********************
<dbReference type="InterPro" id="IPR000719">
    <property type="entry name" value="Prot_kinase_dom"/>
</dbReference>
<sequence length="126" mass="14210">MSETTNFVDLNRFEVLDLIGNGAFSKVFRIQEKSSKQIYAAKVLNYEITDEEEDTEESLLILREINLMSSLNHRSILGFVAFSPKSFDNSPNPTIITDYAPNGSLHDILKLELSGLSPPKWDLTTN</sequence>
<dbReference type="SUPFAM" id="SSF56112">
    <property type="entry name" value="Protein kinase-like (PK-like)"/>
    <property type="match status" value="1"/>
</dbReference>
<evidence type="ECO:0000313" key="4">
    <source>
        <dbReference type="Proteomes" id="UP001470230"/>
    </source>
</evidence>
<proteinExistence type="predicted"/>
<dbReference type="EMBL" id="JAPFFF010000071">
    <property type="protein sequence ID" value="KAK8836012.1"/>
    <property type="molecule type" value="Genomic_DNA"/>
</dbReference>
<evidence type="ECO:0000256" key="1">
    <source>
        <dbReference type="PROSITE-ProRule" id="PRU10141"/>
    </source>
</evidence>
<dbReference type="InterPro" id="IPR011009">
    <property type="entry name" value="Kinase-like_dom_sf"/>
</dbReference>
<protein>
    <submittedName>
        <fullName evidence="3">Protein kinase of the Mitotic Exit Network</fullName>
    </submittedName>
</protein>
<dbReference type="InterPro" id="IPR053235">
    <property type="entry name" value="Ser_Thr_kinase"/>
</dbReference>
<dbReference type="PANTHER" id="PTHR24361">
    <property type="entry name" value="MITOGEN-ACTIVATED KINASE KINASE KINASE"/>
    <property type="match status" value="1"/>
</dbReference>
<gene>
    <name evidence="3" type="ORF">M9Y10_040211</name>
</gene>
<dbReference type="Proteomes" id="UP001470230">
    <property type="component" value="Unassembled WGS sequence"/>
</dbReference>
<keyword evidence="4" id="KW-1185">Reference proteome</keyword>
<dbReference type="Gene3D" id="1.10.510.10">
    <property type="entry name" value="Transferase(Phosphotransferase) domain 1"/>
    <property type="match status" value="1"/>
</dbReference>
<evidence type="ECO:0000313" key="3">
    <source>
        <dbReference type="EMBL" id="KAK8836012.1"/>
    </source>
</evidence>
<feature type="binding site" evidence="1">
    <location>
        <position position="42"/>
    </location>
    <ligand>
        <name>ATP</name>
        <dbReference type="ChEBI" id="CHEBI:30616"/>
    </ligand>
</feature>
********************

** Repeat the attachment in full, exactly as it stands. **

<dbReference type="InterPro" id="IPR000719">
    <property type="entry name" value="Prot_kinase_dom"/>
</dbReference>
<sequence length="126" mass="14210">MSETTNFVDLNRFEVLDLIGNGAFSKVFRIQEKSSKQIYAAKVLNYEITDEEEDTEESLLILREINLMSSLNHRSILGFVAFSPKSFDNSPNPTIITDYAPNGSLHDILKLELSGLSPPKWDLTTN</sequence>
<dbReference type="SUPFAM" id="SSF56112">
    <property type="entry name" value="Protein kinase-like (PK-like)"/>
    <property type="match status" value="1"/>
</dbReference>
<evidence type="ECO:0000313" key="4">
    <source>
        <dbReference type="Proteomes" id="UP001470230"/>
    </source>
</evidence>
<proteinExistence type="predicted"/>
<dbReference type="EMBL" id="JAPFFF010000071">
    <property type="protein sequence ID" value="KAK8836012.1"/>
    <property type="molecule type" value="Genomic_DNA"/>
</dbReference>
<evidence type="ECO:0000256" key="1">
    <source>
        <dbReference type="PROSITE-ProRule" id="PRU10141"/>
    </source>
</evidence>
<dbReference type="InterPro" id="IPR011009">
    <property type="entry name" value="Kinase-like_dom_sf"/>
</dbReference>
<protein>
    <submittedName>
        <fullName evidence="3">Protein kinase of the Mitotic Exit Network</fullName>
    </submittedName>
</protein>
<dbReference type="InterPro" id="IPR053235">
    <property type="entry name" value="Ser_Thr_kinase"/>
</dbReference>
<dbReference type="PANTHER" id="PTHR24361">
    <property type="entry name" value="MITOGEN-ACTIVATED KINASE KINASE KINASE"/>
    <property type="match status" value="1"/>
</dbReference>
<gene>
    <name evidence="3" type="ORF">M9Y10_040211</name>
</gene>
<dbReference type="Proteomes" id="UP001470230">
    <property type="component" value="Unassembled WGS sequence"/>
</dbReference>
<keyword evidence="4" id="KW-1185">Reference proteome</keyword>
<dbReference type="Gene3D" id="1.10.510.10">
    <property type="entry name" value="Transferase(Phosphotransferase) domain 1"/>
    <property type="match status" value="1"/>
</dbReference>
<evidence type="ECO:0000313" key="3">
    <source>
        <dbReference type="EMBL" id="KAK8836012.1"/>
    </source>
</evidence>
<feature type="binding site" evidence="1">
    <location>
        <position position="42"/>
    </location>
    <ligand>
        <name>ATP</name>
        <dbReference type="ChEBI" id="CHEBI:30616"/>
    </ligand>
</feature>